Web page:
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The Carletonian

The Carletonian

Barely Bearable: The Winter’s Tale Gets a Frosty Recepetion

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The Players Production of The Winter’s Tale, directed by Theater Professor David Wiles, opens this weekend at the Weitz Black Box Theater. Though the Players Production is typically the twinkle of a theater season otherwise populated by low-budget, Little Nourse shows, the big spending failed to shine this time around.

Power players Sam Braslow ’15 and Josh Davids ’15 show up early and crowned to illicit expectation, but are followed swiftly by new faces on the theater scene. The Winter’s Tale suffers from a general shortage of experienced actors in this term’s audition pool; between Bethany McHugh’s and Andrew Harvey’s comps shows, David Wiles’ player’s production relies heavily on beginner talent.

Sarah Trachtenberg ’17 assumes the role of sickly Mamillus well, issuing realistic coughs and otherwise squinting in the blinding darkness of her father’s soul, so aptly represented by his costume’s black base layer. The success of silently expressive John Cronin ’18 began received with sounds of laughter, but his performance drifted to a mute.

New and old talents alike fail to connect to their cast mates, and their performances consequently die alone, in cries of stock agony and strained joy. Each scene is a dead recitation, rather than an enlivened discourse; actors stood solemnly as their castmates belaboredly deliver lines, tragic and comic alike. The audience leaned in for each monologue, silently cheering for the actors like competitive memorization fans.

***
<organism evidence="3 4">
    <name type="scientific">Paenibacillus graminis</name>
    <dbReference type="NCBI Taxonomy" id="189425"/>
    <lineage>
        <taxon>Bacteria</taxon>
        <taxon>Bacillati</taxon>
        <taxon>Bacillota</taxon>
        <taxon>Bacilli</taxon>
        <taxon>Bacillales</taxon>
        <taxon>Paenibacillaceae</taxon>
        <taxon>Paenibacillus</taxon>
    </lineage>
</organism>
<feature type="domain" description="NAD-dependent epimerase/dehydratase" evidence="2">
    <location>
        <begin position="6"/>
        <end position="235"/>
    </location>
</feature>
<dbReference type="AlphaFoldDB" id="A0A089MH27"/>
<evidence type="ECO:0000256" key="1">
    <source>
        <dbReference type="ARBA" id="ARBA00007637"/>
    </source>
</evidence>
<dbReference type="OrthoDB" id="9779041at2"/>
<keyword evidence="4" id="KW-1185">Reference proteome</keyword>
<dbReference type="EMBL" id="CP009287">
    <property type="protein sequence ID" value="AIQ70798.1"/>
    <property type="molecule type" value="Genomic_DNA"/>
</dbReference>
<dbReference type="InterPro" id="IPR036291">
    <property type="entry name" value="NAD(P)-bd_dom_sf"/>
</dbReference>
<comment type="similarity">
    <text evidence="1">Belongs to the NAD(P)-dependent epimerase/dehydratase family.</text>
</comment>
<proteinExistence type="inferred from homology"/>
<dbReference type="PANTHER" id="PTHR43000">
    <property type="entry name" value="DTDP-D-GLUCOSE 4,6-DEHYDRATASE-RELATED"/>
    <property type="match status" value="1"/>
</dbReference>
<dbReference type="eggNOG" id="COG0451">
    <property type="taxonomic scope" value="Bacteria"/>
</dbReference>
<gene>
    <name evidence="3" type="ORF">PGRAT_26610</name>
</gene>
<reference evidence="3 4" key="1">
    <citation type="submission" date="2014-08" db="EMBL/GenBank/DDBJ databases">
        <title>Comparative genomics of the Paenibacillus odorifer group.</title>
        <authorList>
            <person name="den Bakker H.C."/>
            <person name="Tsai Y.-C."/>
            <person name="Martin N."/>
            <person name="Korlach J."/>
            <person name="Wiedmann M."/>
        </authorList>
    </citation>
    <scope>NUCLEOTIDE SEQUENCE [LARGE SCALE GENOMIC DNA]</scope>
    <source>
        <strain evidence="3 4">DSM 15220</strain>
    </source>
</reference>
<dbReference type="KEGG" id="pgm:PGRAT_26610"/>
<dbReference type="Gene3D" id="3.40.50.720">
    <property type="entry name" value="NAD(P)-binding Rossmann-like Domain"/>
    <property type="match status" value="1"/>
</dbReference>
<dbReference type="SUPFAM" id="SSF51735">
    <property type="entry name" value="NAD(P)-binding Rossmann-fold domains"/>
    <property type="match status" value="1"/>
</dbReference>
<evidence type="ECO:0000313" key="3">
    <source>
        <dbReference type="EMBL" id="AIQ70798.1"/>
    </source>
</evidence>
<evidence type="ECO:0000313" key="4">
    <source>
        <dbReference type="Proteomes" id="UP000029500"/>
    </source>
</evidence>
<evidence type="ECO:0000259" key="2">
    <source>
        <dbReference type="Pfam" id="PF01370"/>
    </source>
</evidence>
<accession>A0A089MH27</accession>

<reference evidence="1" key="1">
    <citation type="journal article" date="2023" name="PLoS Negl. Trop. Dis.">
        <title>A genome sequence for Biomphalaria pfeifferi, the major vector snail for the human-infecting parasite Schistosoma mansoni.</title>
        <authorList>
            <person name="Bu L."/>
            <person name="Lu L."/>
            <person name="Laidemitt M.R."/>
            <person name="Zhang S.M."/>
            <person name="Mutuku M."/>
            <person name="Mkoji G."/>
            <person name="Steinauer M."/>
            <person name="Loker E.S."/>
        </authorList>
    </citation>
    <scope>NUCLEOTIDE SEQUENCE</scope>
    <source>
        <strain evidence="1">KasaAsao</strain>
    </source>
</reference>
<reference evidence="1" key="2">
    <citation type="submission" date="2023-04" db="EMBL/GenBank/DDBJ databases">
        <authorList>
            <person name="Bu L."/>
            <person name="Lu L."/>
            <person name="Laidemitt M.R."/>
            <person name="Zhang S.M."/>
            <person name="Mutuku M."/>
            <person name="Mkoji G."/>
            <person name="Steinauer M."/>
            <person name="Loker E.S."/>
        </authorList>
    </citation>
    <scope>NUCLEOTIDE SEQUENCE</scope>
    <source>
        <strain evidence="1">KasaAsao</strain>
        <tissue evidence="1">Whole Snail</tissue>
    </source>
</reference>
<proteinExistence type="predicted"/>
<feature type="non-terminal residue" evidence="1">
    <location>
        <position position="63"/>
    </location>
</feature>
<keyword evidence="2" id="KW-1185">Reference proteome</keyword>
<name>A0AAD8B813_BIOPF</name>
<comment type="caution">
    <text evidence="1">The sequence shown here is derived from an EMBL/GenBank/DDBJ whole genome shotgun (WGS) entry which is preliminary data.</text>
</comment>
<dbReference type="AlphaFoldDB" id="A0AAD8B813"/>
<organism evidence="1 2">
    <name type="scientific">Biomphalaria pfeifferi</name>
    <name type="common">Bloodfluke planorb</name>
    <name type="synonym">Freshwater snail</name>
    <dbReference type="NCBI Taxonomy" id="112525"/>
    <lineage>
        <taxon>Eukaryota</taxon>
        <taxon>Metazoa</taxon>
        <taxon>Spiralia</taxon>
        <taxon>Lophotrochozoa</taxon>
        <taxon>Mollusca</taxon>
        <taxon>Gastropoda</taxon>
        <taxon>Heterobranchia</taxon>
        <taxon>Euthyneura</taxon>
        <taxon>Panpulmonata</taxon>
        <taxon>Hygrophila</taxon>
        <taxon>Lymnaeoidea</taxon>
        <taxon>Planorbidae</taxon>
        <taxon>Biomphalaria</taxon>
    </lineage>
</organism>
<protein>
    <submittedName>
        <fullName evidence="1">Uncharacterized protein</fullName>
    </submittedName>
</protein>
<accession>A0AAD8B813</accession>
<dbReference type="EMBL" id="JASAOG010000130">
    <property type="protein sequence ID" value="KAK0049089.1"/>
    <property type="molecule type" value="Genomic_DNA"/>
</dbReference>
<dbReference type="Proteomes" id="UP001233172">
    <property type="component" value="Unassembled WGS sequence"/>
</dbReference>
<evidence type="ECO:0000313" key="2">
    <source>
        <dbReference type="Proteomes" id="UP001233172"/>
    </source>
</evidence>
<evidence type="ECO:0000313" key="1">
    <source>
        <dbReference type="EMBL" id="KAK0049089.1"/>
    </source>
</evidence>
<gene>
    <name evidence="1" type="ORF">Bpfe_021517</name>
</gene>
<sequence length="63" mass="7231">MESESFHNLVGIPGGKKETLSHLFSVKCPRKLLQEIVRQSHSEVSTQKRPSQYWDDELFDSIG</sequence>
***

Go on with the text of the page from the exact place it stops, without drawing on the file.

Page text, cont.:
One would expect director David Wiles’ inclusion in his own cast to cinch the group dynamic; in last year’s Twelfth Night, Professor Roger Betchel’s Malvolio guided the cast’s whimsy.

Wiles, however, chose a small role (not small enough to have fully memorized, however), and perhaps as a result of him being distracted by full directorial obligations, the synergy falls short.

The Winter’s Tale was perhaps a failed experiment of Shakespeares’, a before-his-time try at bridging the oppressive gap between tragedy and comedy, an attempt to reveal the genres as different sides of the same coin. The reviewer believes, however, that the shortcomings of a refined playwright can be revived by the various directorial decisions a production can enlist, and thus the bard’s folly serves not as an excuse.

Wiles’ interpretation of the famous bear scene was compelling, but projections seemed otherwise obligatory, jerking cumulati by, as if to further demonstrate the stage’s vacuum. Actors mounted the show atop a hexagonal marble slab of a stage, offering themselves up as sacrifices to the gods of better theater. Music too failed to excite; off beat and out of tune, the show longs for Twelfth Night’s live band.

Wiles, playing the narratorial character of “Time,” brought us back from intermission with a monologue read from a prop book, setting the tone for non-devotion for the rest of the drudging show. A few forgettable scenes later, a backpacked audience member hobbled off to more fulfilling and curricular pursuits.

Perhaps the whole cast had better things to do this week and those preceding. Though the reviewer cannot claim to know what went wrong in the process of staging The Winter’s Tale, he can provide that it tastes quite like an unfinished loaf of bread fresh from the oven; the crust seems fair enough, but once one takes a bite, the dough within reveals itself, and further, like the tale of the bread, the reviewer knows not what could have been done should The Winter’s Tale have had another week with which to work. Indeed, the reviewer would scrap the project, marking it as perhaps a worthwhile exercise, but an exercise nonetheless.

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